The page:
Roger Dean’s Retreat Pods

By George Bryant, Daily Telegraph Magazine, Early 1970′s.

 

Retreat Pods, Teddy Bear Chairs, Dinosaurs, See-saw Sofas, Ball Chairs and an Experience Generating Mind Field, sound like props from a science fiction fun fair. They are not. They come under the heading of “home furnishing”, although you could hardly call Martin Dean’s Retreat Pod a piece of furniture, it may revolutionize your concept of home life, or your home itself, because, from today, it is on the market.

It is based on a philosophy intended to free people’s minds; the Central Area, or Mind Field is a particularly powerful example of this.

Apart from the entertainments, films and occasional pop group performances planned for this central area, visitors will be invited to sense the ‘experiences’ and help to generate others to take part in the activities.

George Bryant of A.B. Films says: “Within a circular screen in the central area we are trying to provide the public with an opportunity to play around with things which influence the immediate environment. Some are technological, some not. For instance, if someone walks into the exhibition and says something near a microphone, the visuals which happen to be projected on the screen at the time, will change colour. There will also be a light organ, or Space Integrator as it’s called, which people will be able to play rather like a piano. So if they don’t like what’s on the screen, a simulated thunderstorm say, they can blank it out by playing its keys.”

There is also a computer memory drum which can be programmed on the spot to change the sequence of the automated film and slide show. Even people who are hopeless with the simplest of machines will be able to take part in the audio-visual show. You will, for instance, be able to take a picture of friends with a Polaroid camera and then project it, enlarged by a marvellous machine called a Rank Aldis Epivisor, on to the screen. Rank Audio Visual have provided several more recent and riveting devices like “EVR” which will enable you to make your own TV programme, say, of someone else being hugged by a Bear Chair.

Retreat pod is a piece of equipment, according to its designer, Martin Dean, in which one can contrive to cut oneself off from the world. There is adequate air-conditioning. To counter possible claustrophobia the door stays shut by its own weight, so no catches are needed. The interior of the Pod is lit by hundreds of tiny orange neon bulbs from Philips, which look like glow-worms.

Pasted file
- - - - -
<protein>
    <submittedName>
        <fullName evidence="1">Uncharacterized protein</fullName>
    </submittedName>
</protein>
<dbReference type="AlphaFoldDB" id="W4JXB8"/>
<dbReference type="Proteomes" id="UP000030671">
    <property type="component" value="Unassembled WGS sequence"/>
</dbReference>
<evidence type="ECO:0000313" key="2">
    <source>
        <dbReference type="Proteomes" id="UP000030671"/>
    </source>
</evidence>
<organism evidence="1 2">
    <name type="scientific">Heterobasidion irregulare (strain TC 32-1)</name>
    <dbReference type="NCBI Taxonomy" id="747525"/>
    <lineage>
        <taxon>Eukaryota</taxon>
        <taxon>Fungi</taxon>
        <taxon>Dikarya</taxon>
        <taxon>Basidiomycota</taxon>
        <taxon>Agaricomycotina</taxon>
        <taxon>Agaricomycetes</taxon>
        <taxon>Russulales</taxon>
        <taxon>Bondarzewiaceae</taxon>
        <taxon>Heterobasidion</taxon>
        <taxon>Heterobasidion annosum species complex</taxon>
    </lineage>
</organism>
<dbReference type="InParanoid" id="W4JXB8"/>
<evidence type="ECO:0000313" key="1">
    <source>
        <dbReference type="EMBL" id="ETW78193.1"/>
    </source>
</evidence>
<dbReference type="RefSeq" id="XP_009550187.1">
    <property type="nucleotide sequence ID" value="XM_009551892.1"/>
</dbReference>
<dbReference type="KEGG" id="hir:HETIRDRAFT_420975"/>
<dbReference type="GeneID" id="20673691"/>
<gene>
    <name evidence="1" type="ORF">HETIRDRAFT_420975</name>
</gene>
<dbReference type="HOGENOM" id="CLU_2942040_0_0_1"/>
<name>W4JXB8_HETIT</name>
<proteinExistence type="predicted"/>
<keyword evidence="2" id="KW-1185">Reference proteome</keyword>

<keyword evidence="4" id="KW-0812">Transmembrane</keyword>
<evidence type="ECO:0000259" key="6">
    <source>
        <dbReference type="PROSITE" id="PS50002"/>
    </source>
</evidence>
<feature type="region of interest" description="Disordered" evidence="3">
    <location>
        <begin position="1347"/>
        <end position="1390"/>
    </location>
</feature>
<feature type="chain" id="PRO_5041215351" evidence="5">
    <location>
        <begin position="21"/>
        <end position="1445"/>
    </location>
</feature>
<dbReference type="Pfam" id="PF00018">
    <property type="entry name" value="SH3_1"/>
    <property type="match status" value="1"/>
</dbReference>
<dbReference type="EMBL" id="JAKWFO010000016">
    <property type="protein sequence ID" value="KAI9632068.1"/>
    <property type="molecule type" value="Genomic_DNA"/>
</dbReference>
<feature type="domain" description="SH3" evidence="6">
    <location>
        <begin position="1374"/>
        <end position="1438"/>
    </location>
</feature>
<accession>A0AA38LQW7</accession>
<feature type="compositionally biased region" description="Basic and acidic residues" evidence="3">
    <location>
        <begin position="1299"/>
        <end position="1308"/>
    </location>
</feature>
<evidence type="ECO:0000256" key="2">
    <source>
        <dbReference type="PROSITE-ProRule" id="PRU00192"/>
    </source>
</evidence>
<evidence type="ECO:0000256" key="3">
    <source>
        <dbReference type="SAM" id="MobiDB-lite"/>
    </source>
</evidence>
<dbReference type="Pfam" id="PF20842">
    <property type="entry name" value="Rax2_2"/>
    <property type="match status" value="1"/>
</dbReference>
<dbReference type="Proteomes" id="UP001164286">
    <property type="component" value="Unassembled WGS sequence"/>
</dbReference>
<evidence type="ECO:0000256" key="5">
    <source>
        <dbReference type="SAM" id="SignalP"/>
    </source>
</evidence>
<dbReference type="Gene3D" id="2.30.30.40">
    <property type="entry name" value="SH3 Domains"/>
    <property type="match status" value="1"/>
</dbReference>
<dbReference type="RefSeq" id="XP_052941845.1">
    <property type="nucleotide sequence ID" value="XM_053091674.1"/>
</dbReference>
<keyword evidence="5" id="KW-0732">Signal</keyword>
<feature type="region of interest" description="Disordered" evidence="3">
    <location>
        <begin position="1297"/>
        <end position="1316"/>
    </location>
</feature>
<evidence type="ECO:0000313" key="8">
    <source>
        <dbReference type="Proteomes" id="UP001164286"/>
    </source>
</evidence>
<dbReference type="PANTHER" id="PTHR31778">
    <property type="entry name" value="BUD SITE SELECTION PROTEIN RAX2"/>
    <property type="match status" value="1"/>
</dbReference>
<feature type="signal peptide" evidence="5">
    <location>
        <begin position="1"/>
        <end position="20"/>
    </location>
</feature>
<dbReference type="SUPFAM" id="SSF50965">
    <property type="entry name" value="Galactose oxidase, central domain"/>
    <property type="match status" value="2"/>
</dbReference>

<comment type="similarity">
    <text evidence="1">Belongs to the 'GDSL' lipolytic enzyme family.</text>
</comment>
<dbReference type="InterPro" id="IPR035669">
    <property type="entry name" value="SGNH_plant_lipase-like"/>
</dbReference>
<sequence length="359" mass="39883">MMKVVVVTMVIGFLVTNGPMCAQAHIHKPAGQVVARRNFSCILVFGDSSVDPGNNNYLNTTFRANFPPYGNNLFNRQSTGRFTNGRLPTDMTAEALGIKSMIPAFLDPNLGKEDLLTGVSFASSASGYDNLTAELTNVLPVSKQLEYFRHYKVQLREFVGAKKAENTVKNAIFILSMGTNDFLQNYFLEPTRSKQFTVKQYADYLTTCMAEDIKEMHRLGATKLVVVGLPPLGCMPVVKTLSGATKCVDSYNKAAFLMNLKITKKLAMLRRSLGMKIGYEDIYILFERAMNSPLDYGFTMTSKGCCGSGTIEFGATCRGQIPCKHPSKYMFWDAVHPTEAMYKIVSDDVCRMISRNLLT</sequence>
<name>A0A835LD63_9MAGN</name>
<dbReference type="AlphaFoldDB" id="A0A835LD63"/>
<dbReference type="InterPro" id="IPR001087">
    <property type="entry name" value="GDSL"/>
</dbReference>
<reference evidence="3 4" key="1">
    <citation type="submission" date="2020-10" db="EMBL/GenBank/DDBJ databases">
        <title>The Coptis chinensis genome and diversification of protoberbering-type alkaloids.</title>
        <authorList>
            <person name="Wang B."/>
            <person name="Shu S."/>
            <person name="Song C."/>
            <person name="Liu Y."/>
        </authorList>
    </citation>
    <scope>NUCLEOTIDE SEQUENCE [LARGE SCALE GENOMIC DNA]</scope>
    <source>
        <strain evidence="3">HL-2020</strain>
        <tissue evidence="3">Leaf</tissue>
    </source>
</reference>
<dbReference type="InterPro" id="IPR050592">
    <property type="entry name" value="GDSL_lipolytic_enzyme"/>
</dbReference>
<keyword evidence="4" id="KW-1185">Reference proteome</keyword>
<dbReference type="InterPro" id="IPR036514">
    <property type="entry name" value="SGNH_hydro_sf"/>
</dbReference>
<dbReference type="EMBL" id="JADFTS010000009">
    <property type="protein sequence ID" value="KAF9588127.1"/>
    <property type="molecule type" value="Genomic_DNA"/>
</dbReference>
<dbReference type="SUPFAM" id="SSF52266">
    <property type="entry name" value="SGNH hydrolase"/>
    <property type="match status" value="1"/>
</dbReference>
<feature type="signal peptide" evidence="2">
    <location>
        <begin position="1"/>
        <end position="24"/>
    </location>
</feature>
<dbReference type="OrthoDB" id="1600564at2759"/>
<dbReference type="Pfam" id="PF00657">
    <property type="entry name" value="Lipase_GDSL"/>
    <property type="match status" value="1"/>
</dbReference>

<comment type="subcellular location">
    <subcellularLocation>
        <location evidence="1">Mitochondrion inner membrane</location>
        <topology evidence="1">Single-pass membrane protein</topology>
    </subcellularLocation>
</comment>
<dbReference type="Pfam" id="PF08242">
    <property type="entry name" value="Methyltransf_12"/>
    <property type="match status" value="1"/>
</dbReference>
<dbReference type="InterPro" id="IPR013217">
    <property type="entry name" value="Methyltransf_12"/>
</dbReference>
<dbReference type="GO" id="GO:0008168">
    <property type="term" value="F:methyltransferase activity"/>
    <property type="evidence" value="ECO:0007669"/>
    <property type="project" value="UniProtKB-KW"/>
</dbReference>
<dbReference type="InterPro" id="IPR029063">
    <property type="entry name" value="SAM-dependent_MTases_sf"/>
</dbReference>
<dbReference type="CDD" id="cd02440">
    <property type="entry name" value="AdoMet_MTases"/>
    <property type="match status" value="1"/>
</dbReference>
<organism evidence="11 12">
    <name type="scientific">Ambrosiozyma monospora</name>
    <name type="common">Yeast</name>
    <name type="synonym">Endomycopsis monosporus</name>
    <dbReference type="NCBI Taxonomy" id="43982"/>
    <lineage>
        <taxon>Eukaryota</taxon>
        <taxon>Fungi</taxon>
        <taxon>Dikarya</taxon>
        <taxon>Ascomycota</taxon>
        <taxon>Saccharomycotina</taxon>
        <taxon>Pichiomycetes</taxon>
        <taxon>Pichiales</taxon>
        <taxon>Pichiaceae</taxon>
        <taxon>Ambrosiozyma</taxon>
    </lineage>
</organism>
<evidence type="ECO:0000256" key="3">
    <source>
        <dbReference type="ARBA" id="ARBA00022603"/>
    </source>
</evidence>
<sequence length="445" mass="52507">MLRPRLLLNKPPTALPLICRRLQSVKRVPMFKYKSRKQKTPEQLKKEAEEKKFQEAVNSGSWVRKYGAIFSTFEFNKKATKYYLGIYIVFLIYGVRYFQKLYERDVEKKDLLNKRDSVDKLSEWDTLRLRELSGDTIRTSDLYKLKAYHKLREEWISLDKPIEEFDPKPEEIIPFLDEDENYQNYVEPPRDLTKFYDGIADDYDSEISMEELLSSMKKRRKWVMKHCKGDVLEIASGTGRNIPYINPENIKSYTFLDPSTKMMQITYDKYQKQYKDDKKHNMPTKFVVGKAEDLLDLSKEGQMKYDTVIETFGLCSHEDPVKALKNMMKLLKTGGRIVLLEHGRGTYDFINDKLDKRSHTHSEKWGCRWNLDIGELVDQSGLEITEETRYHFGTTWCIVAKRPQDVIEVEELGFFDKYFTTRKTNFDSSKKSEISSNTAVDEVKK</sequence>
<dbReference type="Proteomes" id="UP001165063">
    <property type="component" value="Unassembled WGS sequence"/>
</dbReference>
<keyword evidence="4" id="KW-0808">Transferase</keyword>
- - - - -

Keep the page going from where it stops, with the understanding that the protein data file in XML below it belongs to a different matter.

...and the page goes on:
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The bustle and noise within the central area are intended to provide the kind of relaxed environment where people can try out something new, like a see-saw sofa, without feeling self-conscious.

To the average British furniture manufacturer, Martin and Roger Dean are two long-haired designers whose ideas are strictly non-commercial.

Established designers do not approve of the Deans’ approach either. Roger Dean, who designed the Teddy Bear Chair, says it is because “they are more concerned with function, economics, marketing and teaching people good design,” whereas he and Martin are not. “You can’t teach people to like Mies Van der Rohe, Corbusier or any of those sort of junkie people,” he says. “You take a really smooth piece of Bauhaus design work, the sort that architects rave about; to your average man in the street it’s sterile and boring.

“Nobody buys furniture solely for practical reasons,” says Roger Dean. “For instance, people who buy what their Mum had, do it because it makes them feel secure.” The Teddy Bear Chair which he designed has immediate appeal, because it offers a kind of security.

“There is a guy called T. E. Hall who wrote a book on psychological space bubbles which people build up round themselves, and when they break they become neurotic. The Pod recreates this kind of bubble only in solid physical form,” says Martin Dean.

“The Pod simulates conditions which are in some ways similar to brainwashing. Because the Pod is sound and light proof and has a soft fur interior to minimise touch, it disconnects you, and that’s a state in which you are most receptive to propaganda, or self-determined indoctrination via tape recorders, projectors, light effects, and so on. You could take your mind from a state of near sensory deprivation right through to sensory chaos.”

The Pod also has long ventilation “feelers” (not shown in the photograph) because Martin Dean wanted to make people aware of the existence of ventilation – “so they won’t get paranoid about suffocating.” He explains: “The feelers only needed three-quarter-inch tube, but I’ve used two-inch tubes to give psychological reassurance to people that they are actually breathing.”

Retreat Pod, like certain drugs, induces a self-awareness. Martin Dean believes there is a chance it could very ell make drugs redundant. Awareness between people also increases inside the Pod: “There’s no point in telling lies to each other, all you have got is two lives, and any other social facades or barriers are meaningless.”

Manufacturers

Bayer Fibres and Bayer Chemicals – provided the main backing for our exhibition. As a group, they spend five per cent of their annual turnover on research. Their pioneering of poly-urethanes in the Thirties paved the way for the remarkable foam “follies” made for our exhibition.

George Bryantco-ordinated the design of the exhibition and was in charge of directing the films, slides, and automated light and sound experiences. John Laker is responsible for electronics, and Keith Letherby for liquid lights; all are associated with A.B. Films.